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Linear Algebra

  1. Oct 10, 2006 #1
    I am currently taking linear algebra. I am currious as to why we are learning such abstract concepts as vector spaces. Most the people that take the class are engineers. Is there any reason for EE's to know this stuff?
     
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  3. Oct 10, 2006 #2

    radou

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    Without understanding fundamental concepts, which have to be apstract, you can't move on.
     
  4. Oct 11, 2006 #3
    Could you please explain why I need to know abstract concepts such as vector spaces?
     
  5. Oct 11, 2006 #4

    radou

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    I think the explanation will arise form itself, after completing the course.
     
  6. Oct 11, 2006 #5
    yes. It is (IMHO) crucial that even(perhaps, especially!) as an engineer you learn about vector spaces and such. I would go so far as to say that it's important for EE's to understand such abstract concepts as the hilbert spaces (generalization of vector space not limited to finite dimensions) and so on.

    Once you hit fourier transforms it might make a LOT more sense.
     
  7. Oct 11, 2006 #6
    I am want to take Complex Variables, and if I do it counts as an elective. Plus if I take it I will minor in math. Let me tell you the way my school describes the class, and let me know if the class consists of rather abstract concepts like in my L.A. class, or if it is more like formulas, and solving problems, like the calculus sequence (1,2, and 3) is.
     
  8. Oct 11, 2006 #7
    Here is the description of Linear Algebra:
    Algebra and geometry of finite dimensional linear spaces, linear transformations, algebra of matrices, eigenvalues and eigenvectors.

    Complex Variables:
    Analytic functions, power series, resisdues and poles, conformal mapping, and applications.
     
  9. Oct 11, 2006 #8
    And I know calculus is conceptual, and abstract too, but you have to admit that at least those freshman level calc classes focus much less of proofs and focus more on solving problems.
     
  10. Oct 11, 2006 #9
    Vector spaces are used a lot in Communication Theory.
     
  11. Oct 11, 2006 #10
    What about linear transformations, where will I use this concept?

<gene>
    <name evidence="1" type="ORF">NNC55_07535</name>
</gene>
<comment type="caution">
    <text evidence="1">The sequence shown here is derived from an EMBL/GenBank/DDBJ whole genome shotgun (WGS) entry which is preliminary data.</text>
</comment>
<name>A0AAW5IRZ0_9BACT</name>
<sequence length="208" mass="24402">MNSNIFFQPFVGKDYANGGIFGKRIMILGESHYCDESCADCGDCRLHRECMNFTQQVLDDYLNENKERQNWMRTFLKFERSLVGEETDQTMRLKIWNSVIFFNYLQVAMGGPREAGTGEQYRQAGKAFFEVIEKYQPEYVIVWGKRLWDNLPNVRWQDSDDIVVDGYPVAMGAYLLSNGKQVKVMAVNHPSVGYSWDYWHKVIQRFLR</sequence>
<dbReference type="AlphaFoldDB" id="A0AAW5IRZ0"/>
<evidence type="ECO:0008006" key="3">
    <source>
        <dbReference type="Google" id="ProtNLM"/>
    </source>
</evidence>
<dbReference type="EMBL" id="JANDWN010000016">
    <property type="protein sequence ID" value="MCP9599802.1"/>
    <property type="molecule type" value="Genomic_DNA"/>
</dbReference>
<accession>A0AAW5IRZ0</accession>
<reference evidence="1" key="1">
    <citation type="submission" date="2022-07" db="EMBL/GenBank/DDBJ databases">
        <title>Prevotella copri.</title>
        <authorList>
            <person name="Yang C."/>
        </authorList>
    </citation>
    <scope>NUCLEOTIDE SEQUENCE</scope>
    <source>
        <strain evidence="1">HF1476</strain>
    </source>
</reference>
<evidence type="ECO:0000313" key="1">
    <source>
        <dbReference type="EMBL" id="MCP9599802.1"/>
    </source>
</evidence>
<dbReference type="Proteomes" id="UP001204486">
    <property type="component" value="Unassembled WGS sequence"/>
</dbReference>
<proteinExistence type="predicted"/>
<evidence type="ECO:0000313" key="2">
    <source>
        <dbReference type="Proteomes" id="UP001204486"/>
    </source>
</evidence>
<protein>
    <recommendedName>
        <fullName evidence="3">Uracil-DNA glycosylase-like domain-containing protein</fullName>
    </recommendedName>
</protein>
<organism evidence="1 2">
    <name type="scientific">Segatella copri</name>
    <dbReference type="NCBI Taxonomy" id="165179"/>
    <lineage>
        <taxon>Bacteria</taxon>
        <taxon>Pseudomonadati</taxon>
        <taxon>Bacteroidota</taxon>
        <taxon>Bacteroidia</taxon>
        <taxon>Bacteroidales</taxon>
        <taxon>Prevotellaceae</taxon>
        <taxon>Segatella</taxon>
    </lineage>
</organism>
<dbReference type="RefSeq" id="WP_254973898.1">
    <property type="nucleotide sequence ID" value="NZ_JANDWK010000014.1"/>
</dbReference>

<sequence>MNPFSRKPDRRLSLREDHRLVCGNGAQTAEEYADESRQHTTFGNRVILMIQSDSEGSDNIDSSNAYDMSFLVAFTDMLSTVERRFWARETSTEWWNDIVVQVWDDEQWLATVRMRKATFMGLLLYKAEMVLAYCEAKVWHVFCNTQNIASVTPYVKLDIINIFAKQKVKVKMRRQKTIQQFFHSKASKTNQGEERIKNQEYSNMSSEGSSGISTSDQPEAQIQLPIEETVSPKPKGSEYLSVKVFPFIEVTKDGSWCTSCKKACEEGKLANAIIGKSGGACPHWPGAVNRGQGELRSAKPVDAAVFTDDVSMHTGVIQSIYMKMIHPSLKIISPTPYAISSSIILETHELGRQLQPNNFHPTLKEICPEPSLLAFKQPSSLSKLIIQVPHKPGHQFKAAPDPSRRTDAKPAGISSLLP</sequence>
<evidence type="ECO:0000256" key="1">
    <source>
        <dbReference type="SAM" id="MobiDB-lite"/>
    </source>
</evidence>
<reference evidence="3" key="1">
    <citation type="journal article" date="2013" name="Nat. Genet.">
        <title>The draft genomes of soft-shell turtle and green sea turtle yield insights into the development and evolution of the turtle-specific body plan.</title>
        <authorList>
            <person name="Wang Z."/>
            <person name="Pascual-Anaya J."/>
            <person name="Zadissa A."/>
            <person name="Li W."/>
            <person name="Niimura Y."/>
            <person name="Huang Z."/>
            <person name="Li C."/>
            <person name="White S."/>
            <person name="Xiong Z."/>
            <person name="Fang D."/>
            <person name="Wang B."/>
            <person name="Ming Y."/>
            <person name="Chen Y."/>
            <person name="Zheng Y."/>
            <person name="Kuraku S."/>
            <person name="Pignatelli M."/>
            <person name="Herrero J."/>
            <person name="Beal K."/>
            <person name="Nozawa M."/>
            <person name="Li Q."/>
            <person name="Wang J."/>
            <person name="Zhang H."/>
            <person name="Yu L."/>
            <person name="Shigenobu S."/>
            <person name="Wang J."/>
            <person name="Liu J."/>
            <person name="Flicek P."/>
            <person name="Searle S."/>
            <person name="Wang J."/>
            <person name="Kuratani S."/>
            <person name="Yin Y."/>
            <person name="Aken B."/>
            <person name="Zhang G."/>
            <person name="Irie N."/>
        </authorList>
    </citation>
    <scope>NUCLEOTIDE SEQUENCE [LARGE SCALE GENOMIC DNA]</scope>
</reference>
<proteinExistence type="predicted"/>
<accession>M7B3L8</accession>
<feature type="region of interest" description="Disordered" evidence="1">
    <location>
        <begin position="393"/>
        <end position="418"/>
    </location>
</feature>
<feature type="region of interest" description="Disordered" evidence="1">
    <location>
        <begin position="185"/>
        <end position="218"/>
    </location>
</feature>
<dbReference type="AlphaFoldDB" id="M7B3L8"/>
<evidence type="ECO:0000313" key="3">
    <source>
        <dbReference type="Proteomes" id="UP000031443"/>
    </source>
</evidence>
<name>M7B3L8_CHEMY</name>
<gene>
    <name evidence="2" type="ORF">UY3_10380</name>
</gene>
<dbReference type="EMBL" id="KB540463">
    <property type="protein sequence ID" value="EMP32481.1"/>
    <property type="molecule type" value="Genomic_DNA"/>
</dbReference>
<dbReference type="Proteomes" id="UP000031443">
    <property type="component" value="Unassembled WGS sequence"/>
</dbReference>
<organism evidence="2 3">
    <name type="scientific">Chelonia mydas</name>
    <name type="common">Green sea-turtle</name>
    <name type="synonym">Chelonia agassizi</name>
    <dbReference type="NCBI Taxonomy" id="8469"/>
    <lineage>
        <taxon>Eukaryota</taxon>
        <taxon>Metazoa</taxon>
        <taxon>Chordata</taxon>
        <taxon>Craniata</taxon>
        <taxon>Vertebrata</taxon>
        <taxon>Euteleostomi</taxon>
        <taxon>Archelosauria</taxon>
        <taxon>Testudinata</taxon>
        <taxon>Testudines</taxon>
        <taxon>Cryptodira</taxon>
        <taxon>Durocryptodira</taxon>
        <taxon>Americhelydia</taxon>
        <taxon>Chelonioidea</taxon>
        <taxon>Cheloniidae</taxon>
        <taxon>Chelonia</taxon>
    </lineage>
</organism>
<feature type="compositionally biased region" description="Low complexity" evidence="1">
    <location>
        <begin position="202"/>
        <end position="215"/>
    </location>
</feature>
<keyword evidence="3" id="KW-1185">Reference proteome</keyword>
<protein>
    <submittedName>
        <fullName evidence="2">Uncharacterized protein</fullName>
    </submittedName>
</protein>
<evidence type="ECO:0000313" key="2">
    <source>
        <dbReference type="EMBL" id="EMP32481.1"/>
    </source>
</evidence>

12. Oct 11, 2006 #11
    Even if you won't ever use some of the concepts from linear algebra in EE designs, Linear algebra will expand your mind.

    Besides boolean algebra is loosly based of linear algebra, which is the cornerstone of digital electronics.

    I remember, when i was taking engineering mechanics class, our prof who was an engineer for 20 years, always brought a book to class. Guess what it was? Intro to linear algerba. He said, he's been trying to understand some of the abstract concepts, just for the hell of it. He was old so it was kind of hard for him to grasp it.

    So, there is more to engineering then just blue prints. I wish topology was a requirement for engineering, lol.
     
  13. Oct 11, 2006 #12

    SGT

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    The state space approach to linear systems uses all of the concepts you will learn in your linear algebra course.
    Complex variables are used in the frequency approach to linear systems (Laplace and Fourier Transforms).
     
  14. Oct 11, 2006 #13

    es1

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    Linear algebra equips the engineer with mathematical tools that allow one to deal with sets of equations simulatenously. Surely after completing (you did complete it right) your first homework on KCL and KVL you can see why this is useful.

    The problem is the math teacher uses a slightly different vocabulary than what the typical engineer is used to so often beginning engineers often don't make the connection between what they are learning in math class vs engineering class. However, each engineering discipline has its own buzzwords to describe concepts (such as phasor) so what is a math teacher to do?

    I really liked math in college so I made a big effort to learn things like LA. I can tell you it paid off big time in first and second year classes. When other students were plugging and chugging using Gauss' method I was on to the next problem. I was as if I got 20% extra time to do the test.
     
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